In traditional slaughtering, bovine carcasses are placed with the back on the ground. In this position the hide is loosened from the carcass, starting from the hind leg, belly and forelegs. The hide serves as protection of the meat surfaces from direct contact to the ground. Evisceration also takes place in this position. This procedure is the only possible method in rural slaughtering and may work reasonably well, if only one or two animals are slaughtered carefully and without time pressure. As soon as more animals are brought to be slaughtered in the same location, such as at a commercial slaughter slab in which workers are usually under time pressure, heavy bacterial loads on the meat through cross contamination cannot be avoided.

The following photo examples (Figs. 2–7) illustrate extremely heavy meat contamination during large-ruminant slaughtering, dressing and deboning due to ignorance or neglect of the basic rules of hygiene. Such practices, which are a threat to food safety and consumers’ health, are unfortunately very common in APHCA-member countries.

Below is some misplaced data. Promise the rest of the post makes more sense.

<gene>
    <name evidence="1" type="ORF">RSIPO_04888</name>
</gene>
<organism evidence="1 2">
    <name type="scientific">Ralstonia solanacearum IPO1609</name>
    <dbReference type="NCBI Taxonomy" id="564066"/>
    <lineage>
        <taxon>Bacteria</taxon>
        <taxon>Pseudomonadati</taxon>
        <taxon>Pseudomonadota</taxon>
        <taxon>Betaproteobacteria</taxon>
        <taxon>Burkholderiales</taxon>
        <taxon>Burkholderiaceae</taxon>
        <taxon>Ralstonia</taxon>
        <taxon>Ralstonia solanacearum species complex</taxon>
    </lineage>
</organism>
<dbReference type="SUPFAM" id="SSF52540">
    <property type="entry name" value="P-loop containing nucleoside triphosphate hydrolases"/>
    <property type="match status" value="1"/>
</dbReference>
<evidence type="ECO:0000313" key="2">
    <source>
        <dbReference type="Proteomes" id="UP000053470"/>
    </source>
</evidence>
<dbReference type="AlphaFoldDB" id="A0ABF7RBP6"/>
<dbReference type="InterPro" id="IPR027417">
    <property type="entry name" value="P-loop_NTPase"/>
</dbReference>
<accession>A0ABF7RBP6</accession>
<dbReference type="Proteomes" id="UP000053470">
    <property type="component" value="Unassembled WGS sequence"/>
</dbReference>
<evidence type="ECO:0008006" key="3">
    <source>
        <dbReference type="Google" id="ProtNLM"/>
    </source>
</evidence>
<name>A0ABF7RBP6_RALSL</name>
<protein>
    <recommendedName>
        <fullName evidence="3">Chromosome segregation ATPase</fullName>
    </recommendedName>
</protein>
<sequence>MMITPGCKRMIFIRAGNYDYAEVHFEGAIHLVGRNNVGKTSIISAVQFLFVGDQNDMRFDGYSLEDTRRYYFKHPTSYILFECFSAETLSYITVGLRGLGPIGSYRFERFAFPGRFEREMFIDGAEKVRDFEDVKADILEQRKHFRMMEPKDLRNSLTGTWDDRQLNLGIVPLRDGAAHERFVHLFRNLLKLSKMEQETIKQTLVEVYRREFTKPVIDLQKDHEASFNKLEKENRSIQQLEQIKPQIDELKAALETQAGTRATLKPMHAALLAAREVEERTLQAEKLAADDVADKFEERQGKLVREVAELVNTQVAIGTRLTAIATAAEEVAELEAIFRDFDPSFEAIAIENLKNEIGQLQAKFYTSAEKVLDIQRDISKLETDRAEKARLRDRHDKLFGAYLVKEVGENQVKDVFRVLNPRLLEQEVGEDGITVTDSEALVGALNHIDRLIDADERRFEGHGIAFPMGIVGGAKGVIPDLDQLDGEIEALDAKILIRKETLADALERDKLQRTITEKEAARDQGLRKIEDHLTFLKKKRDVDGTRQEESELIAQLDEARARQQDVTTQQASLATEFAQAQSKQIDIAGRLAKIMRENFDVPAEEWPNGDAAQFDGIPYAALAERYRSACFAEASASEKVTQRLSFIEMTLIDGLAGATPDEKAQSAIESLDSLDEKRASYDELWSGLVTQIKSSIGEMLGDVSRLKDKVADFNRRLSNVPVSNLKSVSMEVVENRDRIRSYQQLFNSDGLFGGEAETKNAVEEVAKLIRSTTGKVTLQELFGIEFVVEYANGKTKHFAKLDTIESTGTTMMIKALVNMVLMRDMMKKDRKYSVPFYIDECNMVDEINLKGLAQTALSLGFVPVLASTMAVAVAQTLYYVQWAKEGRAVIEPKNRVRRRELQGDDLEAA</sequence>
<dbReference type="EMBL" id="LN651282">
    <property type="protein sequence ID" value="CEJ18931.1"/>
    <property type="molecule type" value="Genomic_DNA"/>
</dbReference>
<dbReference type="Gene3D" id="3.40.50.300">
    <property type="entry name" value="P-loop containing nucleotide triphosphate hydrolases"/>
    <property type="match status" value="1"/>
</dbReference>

Figs. 2 and 3 show cattle slaughtering entirely carried out on the ground, in many cases followed by carcass splitting, cutting and deboning on the same contaminated floor area. Bovine slaughtering on the floor is a major source of meat contamination. But doing the cutting and deboning there as well multiplies the bacterial load introduced into the meat. The newly created meat surfaces (from the cutting and deboning) become massively contaminated; due to the microbial lag phase (Fig. 1), rapid spoilage will normally not occur within the first few hours. Any prolonged storage under ambient temperatures will boost rapid spoilage. Moreover, there is also the high risk of contamination with food poisoning micro-organisms, such as Salmonella and enterohaemorrhagic E. coli (EHEC), which should be taken very seriously. EHEC infections of humans can occur with relatively low bacterial numbers of the relevant type of E. coli.